• Art and literature in medieval and renaissance Italy
  • Communication skills
  • Italian geographies
  • Italian histories
  • Italian language
  • Italy from Fascism to the present

How will you be assessed?

Courses are assessed in a variety of ways, depending on the module:

  • Coursework
  • Essays
  • Exams
  • Group research projects
  • Oral presentations

Why study Italian?

Italy is a world leader in cooking, design, fashion, machine tool manufacturing, robotics, shipbuilding, space engineering, construction machinery and transportation.

Since Roman times, Italy has exported its culture all over the world, from Latin literature to opera, film to political thought, fashion to food.

Career-specific skills:

  • Knowledge of a foreign culture and experience of working with those from different backgrounds
  • Expertise in a second language, reading advanced texts, and translating to and from Italian

Transferable skills:

  • Communication
  • Critical thinking
  • Presentation
  • Problem solving
  • Report writing
  • Research
  • Team working

Professional accreditation:

  • Subjects offered in combination with Italian may offer accreditation by related professional bodies

What do Italian graduates earn?

Italian graduates can expect an entry-level salary of around £22,864–£24,000.

As your career progresses, your average salary will depend on the sector you’ve entered. If you become a teacher, you could earn £25,700–£41,600 teaching this subject in class, or up to £64,500 as a lead practitioner in a school.

Alternately, enter the Civil Service Fast Stream and your initial pay will be £28,000 – rise up the ranks of the diplomatic service, and the highest incomes can top £100,000.

What jobs can you get as an Italian graduate?

A degree in Italian will build your strengths in communication and cultural awareness. You could consider graduates schemes including the Civil Service Fast Stream, or with companies such as JP Morgan. Some roles require further qualifications.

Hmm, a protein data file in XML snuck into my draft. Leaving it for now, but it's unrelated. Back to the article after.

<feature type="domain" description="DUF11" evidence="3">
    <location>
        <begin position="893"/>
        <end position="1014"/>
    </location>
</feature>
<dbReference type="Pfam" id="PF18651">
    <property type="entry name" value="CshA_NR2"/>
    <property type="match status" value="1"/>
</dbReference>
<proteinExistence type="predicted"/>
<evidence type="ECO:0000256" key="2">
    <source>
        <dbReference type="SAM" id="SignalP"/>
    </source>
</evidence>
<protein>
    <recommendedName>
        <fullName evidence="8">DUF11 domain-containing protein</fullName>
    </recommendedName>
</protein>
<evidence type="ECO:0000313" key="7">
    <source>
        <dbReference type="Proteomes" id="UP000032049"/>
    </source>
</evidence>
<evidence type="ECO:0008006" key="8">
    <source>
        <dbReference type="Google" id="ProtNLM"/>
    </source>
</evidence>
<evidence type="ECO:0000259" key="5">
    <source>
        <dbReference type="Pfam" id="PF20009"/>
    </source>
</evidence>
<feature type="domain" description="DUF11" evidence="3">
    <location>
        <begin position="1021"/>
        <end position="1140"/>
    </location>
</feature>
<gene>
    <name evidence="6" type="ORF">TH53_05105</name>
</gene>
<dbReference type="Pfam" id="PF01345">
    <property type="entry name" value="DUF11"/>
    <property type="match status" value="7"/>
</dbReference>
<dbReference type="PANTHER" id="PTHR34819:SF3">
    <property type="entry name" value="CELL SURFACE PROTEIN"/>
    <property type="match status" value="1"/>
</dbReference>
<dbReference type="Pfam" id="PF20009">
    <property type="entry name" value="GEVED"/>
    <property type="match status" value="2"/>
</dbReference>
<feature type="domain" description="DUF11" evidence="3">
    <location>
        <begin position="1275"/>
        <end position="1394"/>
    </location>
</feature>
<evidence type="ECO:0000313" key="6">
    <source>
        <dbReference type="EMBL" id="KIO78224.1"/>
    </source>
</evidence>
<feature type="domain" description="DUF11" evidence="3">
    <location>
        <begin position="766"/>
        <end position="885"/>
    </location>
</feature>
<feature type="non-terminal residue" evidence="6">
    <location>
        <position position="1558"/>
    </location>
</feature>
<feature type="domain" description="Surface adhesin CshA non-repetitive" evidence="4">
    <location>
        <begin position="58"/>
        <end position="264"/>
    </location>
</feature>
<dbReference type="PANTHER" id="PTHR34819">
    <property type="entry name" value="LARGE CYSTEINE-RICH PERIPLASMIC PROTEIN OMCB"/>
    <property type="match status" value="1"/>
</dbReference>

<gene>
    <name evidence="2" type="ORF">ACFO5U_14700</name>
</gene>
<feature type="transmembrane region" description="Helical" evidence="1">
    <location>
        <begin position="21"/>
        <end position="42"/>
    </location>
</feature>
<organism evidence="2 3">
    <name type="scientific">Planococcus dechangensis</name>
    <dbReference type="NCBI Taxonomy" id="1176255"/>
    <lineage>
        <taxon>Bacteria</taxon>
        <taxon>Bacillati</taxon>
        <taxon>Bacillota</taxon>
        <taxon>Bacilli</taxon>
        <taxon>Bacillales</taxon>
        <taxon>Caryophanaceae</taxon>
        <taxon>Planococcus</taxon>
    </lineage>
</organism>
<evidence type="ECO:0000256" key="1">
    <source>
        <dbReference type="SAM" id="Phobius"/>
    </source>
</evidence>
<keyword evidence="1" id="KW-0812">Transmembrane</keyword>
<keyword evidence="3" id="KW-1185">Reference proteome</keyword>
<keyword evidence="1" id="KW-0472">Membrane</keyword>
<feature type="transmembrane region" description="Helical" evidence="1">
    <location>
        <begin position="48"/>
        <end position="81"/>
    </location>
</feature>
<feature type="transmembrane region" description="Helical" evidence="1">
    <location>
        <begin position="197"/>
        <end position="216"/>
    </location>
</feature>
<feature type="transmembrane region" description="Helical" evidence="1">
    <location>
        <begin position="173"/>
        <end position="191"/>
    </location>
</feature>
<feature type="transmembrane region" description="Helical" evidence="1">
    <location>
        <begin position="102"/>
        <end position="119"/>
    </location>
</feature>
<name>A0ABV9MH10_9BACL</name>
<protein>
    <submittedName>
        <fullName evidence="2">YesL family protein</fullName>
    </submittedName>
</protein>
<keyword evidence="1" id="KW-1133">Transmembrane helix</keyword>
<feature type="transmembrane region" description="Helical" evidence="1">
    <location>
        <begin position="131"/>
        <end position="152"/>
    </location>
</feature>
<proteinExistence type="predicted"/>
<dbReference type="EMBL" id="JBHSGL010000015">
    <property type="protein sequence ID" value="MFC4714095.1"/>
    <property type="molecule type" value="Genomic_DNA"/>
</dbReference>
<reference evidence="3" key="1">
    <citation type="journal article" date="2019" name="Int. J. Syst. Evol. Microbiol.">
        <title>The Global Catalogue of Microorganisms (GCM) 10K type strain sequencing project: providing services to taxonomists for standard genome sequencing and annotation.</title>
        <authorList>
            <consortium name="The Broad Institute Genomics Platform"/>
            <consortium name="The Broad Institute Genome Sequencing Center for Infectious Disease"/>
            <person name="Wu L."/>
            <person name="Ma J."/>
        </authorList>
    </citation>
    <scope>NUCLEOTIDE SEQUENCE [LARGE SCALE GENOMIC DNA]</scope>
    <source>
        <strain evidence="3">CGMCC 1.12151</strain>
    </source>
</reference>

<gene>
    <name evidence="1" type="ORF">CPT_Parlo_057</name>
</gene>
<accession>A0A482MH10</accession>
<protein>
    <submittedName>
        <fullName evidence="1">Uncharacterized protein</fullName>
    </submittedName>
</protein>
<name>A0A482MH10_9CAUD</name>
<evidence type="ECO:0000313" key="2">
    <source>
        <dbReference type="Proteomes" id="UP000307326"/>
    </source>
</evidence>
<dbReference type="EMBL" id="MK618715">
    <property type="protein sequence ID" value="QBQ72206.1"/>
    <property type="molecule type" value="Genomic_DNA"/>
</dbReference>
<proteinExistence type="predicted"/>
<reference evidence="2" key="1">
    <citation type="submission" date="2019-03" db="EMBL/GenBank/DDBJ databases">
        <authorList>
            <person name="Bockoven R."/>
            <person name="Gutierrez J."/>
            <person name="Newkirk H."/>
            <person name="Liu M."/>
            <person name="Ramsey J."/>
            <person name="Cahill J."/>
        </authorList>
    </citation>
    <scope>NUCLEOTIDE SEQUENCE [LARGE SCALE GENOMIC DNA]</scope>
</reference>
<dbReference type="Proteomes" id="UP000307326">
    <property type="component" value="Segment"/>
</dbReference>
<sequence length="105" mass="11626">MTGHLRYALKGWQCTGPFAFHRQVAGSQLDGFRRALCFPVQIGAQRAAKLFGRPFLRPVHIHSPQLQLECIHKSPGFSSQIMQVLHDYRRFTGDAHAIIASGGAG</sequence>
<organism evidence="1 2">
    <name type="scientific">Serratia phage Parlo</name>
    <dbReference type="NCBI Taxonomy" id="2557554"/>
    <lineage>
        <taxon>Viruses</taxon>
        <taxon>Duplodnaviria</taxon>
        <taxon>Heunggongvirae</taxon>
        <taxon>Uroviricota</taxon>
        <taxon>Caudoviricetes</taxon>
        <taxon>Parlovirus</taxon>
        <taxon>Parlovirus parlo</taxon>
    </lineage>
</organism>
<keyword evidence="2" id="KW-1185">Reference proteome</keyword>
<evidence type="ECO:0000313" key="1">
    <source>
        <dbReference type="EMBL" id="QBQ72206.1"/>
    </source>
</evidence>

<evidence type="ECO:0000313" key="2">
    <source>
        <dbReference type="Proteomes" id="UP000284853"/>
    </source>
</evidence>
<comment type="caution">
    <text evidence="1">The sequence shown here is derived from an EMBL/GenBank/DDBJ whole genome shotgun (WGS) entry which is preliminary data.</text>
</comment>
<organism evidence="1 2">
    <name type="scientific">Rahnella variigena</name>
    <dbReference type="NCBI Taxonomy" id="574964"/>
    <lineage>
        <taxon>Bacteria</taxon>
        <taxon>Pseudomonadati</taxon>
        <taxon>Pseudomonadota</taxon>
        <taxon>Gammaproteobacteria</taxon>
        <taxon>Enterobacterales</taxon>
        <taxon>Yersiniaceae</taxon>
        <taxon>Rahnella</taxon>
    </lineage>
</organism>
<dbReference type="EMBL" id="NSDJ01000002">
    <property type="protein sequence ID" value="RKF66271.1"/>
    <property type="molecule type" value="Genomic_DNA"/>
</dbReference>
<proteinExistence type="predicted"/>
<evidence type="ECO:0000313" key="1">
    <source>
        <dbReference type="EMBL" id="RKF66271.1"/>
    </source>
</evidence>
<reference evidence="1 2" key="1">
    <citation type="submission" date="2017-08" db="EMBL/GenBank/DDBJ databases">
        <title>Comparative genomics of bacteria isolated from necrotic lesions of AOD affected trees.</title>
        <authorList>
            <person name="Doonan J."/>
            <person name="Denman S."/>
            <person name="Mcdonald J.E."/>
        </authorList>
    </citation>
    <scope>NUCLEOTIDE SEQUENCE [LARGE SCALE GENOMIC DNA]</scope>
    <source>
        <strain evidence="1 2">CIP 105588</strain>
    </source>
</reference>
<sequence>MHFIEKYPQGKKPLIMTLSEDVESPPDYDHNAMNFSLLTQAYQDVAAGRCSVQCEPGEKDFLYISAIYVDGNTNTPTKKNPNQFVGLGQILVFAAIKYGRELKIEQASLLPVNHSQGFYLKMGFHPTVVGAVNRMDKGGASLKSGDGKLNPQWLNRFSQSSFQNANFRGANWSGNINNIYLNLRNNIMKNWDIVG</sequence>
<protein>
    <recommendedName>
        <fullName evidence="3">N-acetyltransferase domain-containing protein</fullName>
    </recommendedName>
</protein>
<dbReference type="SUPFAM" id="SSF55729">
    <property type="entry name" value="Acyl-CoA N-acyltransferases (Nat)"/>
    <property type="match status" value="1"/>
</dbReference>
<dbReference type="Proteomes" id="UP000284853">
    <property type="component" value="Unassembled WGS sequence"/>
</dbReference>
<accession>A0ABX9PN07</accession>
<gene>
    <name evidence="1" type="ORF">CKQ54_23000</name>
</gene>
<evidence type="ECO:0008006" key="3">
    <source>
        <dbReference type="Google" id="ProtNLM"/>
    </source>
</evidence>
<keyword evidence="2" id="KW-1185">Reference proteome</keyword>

• Accountant
  • Business manager
  • Conference organiser
  • Diplomat
  • Human resources manager
  • Journalist
  • Lecturer
  • Marketing manager
  • Parliamentary researcher
  • Policy advisor
  • Property management consultant
  • Recruitment consultant
  • Social researcher
  • Teacher
  • Translator or interpreter
  • Writer

What are the postgraduate opportunities?

If you have a first degree in Italian or a related subject, postgraduate study offers the opportunity to further your research into all things Italian. To teach languages in a secondary school, graduates with an Italian degree can take a postgraduate teacher training course, which may include a PGCE. Examples of postgraduate degrees include:

  • Interpreting and Translating – Italian and German MA
  • Italian MPhil/PhD
  • Italian Studies MPhil/PhD
  • Language, Culture and History: Italian Studies MA

Similar subjects to Italian

If you’re interested in language, communication or other cultures, you could also consider:

Have any questions?

If you’ve got any questions about studying Italian, you can email our experts at We’ll be happy to hear from you!